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The Fabulous Lipitones: Harmonious and Surprisingly Insightful

Dennis Holland, Asante Gunewardena, Steve Gunderson and John Racca - Photos by Michael Lamont
Dennis Holland, Asante Gunewardena, Steve Gunderson and John Racca – Photos by Michael Lamont

By Nathaniel Cayanan
Today, taking offense at the mere mention of race has practically become habitual, sadly; making it difficult for writers (especially white ones) to talk about race in their works. This is what makes The Fabulous Lipitones so fascinating.

The play opens with the funeral of a member of The Fabulous Lipitones, a barbershop quartet comprised of aging white men, all of whom struggle not only with the impending competition which could very well be their last, but also their own personal problems. Without their fourth and at the brink of disbanding, Howard (John Racca), Wally (Steve Gunderson) and Phil (Dennis Holland) agree to have a mysterious mechanic, Bob (Asante Gunewardena), whom they hear sing beautifully over the phone, audition. But, when Bob arrives, they discover not just man who can sing, but a dark-skinned, Sikh man dressed with a turban, who … well, I won’t spoil the surprise.

Director and playwright John Markus, most famous for his writing on sitcoms such as The Cosby Show and The Larry Sanders Show, gives us a story that goes from innocently safe to provocative in a matter of seconds once Bob hits the stage. Markus, along with co-writer Mark St. Germain, explores clashing cultures and personal bias, while, surprisingly, maintaining every character’s personal appeal and charm.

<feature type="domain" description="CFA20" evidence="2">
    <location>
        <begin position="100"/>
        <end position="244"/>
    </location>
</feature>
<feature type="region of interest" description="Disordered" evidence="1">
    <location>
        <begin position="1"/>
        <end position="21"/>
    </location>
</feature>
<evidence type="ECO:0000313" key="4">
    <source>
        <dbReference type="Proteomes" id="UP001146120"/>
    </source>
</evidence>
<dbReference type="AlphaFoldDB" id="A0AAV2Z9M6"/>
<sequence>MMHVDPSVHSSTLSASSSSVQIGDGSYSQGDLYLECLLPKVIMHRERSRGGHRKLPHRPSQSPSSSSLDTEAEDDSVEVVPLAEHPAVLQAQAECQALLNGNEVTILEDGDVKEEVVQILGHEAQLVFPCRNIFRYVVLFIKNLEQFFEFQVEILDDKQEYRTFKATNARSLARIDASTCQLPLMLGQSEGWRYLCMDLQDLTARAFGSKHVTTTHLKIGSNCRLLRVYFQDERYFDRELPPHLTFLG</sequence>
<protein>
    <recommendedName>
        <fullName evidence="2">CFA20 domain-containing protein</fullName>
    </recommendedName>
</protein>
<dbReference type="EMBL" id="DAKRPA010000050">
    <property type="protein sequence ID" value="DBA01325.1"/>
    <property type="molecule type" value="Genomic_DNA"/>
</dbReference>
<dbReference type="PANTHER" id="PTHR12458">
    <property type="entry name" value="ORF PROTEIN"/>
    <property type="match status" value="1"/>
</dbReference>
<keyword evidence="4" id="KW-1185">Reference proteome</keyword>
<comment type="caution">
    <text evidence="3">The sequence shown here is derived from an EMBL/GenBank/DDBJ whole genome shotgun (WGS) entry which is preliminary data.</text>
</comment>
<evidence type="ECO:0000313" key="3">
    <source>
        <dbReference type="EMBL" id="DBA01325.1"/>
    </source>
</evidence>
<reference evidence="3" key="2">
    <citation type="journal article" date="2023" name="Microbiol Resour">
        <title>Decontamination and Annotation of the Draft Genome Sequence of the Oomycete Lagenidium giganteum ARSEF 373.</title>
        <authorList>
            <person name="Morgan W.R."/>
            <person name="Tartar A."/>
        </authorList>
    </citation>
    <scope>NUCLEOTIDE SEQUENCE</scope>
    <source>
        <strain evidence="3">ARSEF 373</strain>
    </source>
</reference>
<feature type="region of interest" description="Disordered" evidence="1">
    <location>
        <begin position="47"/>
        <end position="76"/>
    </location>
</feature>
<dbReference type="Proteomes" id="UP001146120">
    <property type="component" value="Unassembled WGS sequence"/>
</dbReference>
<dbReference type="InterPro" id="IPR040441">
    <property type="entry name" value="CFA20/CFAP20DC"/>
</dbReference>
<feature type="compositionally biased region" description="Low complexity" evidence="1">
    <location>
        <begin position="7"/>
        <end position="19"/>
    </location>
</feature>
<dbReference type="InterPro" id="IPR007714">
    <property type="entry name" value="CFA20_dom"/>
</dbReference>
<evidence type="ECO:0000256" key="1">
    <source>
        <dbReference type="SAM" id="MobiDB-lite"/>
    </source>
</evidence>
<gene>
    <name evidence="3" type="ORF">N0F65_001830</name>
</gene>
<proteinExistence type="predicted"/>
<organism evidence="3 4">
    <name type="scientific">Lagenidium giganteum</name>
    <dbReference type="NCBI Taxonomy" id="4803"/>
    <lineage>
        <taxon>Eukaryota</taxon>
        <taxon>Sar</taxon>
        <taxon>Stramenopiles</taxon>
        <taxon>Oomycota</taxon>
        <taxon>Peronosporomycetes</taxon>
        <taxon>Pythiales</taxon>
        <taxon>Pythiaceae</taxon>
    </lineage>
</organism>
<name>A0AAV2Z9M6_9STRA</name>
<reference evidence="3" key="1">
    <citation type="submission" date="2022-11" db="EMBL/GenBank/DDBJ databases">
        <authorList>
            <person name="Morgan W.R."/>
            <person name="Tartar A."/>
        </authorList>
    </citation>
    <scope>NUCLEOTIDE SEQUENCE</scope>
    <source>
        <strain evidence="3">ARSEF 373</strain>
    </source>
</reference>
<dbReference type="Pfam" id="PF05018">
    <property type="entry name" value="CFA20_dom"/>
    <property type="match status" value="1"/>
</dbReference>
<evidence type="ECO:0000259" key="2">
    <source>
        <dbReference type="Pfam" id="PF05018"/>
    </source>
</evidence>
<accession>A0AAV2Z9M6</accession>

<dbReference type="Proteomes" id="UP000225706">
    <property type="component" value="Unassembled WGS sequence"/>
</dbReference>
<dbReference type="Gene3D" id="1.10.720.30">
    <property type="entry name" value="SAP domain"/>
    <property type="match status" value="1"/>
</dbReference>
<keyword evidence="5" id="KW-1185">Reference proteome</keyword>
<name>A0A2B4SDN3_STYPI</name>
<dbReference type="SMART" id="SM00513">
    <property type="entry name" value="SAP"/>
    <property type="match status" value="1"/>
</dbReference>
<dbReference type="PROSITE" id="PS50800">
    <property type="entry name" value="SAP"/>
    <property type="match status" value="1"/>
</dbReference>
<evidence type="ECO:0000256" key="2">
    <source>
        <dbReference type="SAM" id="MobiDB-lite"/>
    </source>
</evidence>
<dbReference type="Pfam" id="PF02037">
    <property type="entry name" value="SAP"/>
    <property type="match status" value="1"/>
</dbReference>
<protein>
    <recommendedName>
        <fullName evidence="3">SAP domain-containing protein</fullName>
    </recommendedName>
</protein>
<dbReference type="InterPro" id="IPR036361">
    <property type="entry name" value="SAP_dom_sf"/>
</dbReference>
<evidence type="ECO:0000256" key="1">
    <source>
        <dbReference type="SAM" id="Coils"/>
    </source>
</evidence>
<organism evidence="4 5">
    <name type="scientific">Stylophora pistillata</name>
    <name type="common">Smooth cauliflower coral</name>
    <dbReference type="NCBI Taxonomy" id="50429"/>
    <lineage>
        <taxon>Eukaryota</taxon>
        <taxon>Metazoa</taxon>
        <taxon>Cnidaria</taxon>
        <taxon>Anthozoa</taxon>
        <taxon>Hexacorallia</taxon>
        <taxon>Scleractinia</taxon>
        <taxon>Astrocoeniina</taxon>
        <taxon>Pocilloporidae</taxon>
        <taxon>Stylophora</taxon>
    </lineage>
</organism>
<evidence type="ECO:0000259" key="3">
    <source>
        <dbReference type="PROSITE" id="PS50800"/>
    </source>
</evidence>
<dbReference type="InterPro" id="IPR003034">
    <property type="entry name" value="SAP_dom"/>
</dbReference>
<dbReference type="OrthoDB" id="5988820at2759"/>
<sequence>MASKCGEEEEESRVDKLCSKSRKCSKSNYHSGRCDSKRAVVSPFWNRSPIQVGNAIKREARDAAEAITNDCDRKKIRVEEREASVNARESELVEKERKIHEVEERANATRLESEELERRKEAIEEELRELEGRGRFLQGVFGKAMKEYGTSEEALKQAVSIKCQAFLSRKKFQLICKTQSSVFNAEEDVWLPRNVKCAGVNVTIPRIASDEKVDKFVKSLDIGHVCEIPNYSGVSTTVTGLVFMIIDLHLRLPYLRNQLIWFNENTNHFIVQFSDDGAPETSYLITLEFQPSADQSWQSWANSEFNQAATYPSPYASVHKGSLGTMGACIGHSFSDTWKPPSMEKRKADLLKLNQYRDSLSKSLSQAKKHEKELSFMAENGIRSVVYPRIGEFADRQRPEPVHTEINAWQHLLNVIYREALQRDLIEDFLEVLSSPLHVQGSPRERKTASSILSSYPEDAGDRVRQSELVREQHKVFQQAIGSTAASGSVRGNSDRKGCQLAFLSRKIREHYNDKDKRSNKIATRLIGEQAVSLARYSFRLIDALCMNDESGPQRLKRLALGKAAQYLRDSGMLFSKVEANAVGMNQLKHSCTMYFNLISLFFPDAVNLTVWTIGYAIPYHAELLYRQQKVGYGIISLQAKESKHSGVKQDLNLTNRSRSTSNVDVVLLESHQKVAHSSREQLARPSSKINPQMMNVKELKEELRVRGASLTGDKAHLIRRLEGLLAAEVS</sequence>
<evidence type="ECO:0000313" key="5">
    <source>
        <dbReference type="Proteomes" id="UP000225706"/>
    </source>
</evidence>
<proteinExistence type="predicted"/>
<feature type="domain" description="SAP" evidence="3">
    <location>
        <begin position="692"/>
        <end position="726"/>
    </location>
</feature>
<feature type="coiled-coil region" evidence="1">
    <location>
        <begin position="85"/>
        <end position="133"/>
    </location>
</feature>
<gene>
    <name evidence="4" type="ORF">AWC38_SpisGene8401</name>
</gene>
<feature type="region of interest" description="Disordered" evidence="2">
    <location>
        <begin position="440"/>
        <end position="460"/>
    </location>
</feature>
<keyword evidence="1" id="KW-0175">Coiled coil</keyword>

Interesting here is the symbolism of The Fabulous Lipitones. In this case, barbershop represents the old way, one of the remaining traditions of old white men, untainted by the growing globalization that surrounds us. The trio’s (mostly Holland’s Phil) reaction to Bob’s appearance and the group’s reluctant acceptance of him represent the xenophobia of those afraid of change.

The stereotypical aspects of the show, i.e. Bob’s strong accent and Phil’s initial lumping of Indians and Muslims into one group, are pushed quite hard at times, but done so purposely.

Such creative choices and dialogue challenge the audience’s assumptions not only about the characters, but the writers. At first, we could easily point the finger at the creative forces behind this production and proclaim racism, but then realize that the writers’ intentions are good and the play actually has an overall theme of tolerance, leaving us to question our own open-mindedness (or lack thereof).

Sure, the storyline of people learning more about a new, strange culture and becoming more tolerant in the process is somewhat familiar, but, with an elaborately designed set, wonderful harmonizing from the quartet and solid writing, The Fabulous Lipitones remains charmingly entertaining and earnestly insightful from beginning to end.

The Fabulous Lipitones will play until Aug. 23rd on Thursdays and Fridays at 8 p.m., Saturdays at 3 and 8 p.m., and Sundays at 2 p.m. Ticket prices range from $25 to $49 (group discounts are available). The Colony Theatre is located on 555 North Third Street (at Cypress) adjacent to the Burbank Town Center Mall. For tickets, call the Colony Theatre Box Office at (818) 558-7000 ext. 15 or online at


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